Although the band folded formally in September 1964, this wasn’t quite the end of the Tubby Hayes Quintet. In 1965, they appeared in a full-length feature film (produced the previous summer) titled Dr. Terror’s House of Horrors, a portmanteau made by the Amicus company in direct competition with the Hammer franchise. In some ways, Amicus had thought big – cheekily borrowing Hammer stalwarts Christopher Lee and Peter Cushing, as well as the general ‘look’ of its competitors creations – but in other aspects they’d badly misfired. The Hayes quintet appeared in the story Voodoo, an improbable tale of stolen West Indian rhythms, cockney agents and unexpected tornadoes, the risibility of which wasn’t helped by lead actor Roy Castle’s relentless mugging. The fee however, was a great sweetener – a cool £100 a week, according to Allan Ganley – although at times even this couldn’t prevent the musicians falling foul of the kind of boredom familiar to anyone who’s ever been on a film set. In one scene, a clearly glassy-eyed Hayes is seated at a table with Ganley, Castle and Lynch, the drummer later revealing that his drunken colleague was being held up by an out of shot stage hand. And when a wind machine was turned on in one scene, the aim to simulate a curse-induced hurricane, Hayes and co’s laughter caused endless, costly retakes. Even in the final cut, you can see the leader and Deuchar (who wisely spends almost all his time in the movie behind sunglasses) just about to corpse.

Hayes and Deuchar stayed connected after the quintet’s ‘official’ split, the trumpeter continuing to be a presence in the tenorist’s big band (the iconic Jazz 625 telecast) up to May 1965 when he again decided to try his luck in Germany, this time with the multi-national Kenny Clarke/Francy Boland band. Interviewed in Jazz Beat magazine before he left he was honest about both his frustrations with the local jazz scene and his hopes for the future, which he saw focused largely on writing. ‘I may be lazy as far as practice is concerned, but not as regarding writing. You can always turn out an adequate arrangement but if your lip’s not in shape you can’t always hit the right note.’ A short-lived quintet co-led with trombonist Keith Christie formed in the autumn of 1964 had been his last ‘permanent’ London band, one which although promised an album by Philips’ Records’ Johnny Franz never made it into the studio. Broadcast and live tapes exist (a planned album on Candid again came to nothing) but they make a for a somewhat thwarted end to what had been a decade and a half of glittering achievement.

For the trumpeter’s former quintet colleagues though, his remained an example hard to beat, Allan Ganley admiring ‘the way Jimmy phrased...the accents he put in the line made it so easy to play with, it all fell so naturally.’ Hayes himself never wasted a chance to praise his running buddy either, while those who heard them together were left with an impression of something very special indeed. Pete King, Ronnie Scott’s partner and the Hayes’ quintet’s agent for its entire two and a half year run, considered them ‘one of the finest trumpet and tenor teams around’ while one of the two men’s earliest champions, Tony Hall, considered the pairing equal to the front lines heard in Horace Silver’s groups of the time. ‘Horace Silver’s a hard act to follow’, Allan Ganley responded, ‘but I think we came pretty close, especially with the guys in the front line. The way they played together was just phenomenal.’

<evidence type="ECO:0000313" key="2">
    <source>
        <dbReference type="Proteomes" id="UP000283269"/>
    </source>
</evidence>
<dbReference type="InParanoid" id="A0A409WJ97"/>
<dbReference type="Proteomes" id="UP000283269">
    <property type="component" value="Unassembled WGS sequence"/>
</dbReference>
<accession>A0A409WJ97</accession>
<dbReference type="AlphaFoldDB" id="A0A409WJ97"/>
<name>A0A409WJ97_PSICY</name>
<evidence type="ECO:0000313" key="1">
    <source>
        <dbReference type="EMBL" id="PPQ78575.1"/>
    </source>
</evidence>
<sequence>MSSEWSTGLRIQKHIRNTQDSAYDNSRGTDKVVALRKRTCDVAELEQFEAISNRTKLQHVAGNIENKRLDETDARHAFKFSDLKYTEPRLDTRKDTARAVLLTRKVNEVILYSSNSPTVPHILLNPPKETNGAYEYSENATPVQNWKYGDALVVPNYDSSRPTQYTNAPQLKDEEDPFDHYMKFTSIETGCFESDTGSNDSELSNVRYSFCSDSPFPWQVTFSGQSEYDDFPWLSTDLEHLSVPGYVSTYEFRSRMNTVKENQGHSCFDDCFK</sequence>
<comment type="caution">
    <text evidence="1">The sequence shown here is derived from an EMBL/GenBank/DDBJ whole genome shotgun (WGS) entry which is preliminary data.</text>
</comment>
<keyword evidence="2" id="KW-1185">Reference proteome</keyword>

A very serious maybe

In what was to effectively be his jazz swan song, in the late 1980s Deuchar came almost full circle, playing the music of Tubby Hayes in the tribute band assembled by Jackie Sharpe, taking some still characterful solos on their live Jazz House album Roarin’, yet by this time ill-health had begun to plague him, resulting in the amputation of a foot shortly before he died, aged 63, on September 8th 1993. Not long before the trumpeter, who’d long since returned to his native Scotland, had said he was considering a return to the fray. ‘Everybody keeps saying ‘Why don’t you move back down?’ he told Jazz Journal’s Martin Isherwood in 1987. “I’m thinking seriously about it. A very serious maybe.’ Yet it turned out to be a false hope. There was no ‘comeback’, no ‘last’ album (a 1979 set on the Hep label never quite scales the heights of those vintage JD's) and no valedictory purple patch of career visibility. And yet, although the music may have been stilled the memories persisted. Delivering a typically sidelong eulogy at his old friend’s funeral, Ronnie Scott – the man who had once marvelled as Deuchar’s ability to produce note perfect arrangements in a distraction-filled tour bus and who was, in effect, the glue between the trumpeter and Tubby Hayes – ended simply ‘he couldn’t play anything but good music’. Much of the best of that music was made in the company of Hayes, a fellow traveller he’d seen blossom from ‘callow youth’ to contender in barely a few years. ‘Jimmy was so good I had to try,’ Hayes had once said. Indeed, without the ‘London Scotsman’ goodness knows how things might’ve turned out.

Trying in tandem: Tubby Hayes and Jimmy Deuchar, possibly in Germany, summer 1963.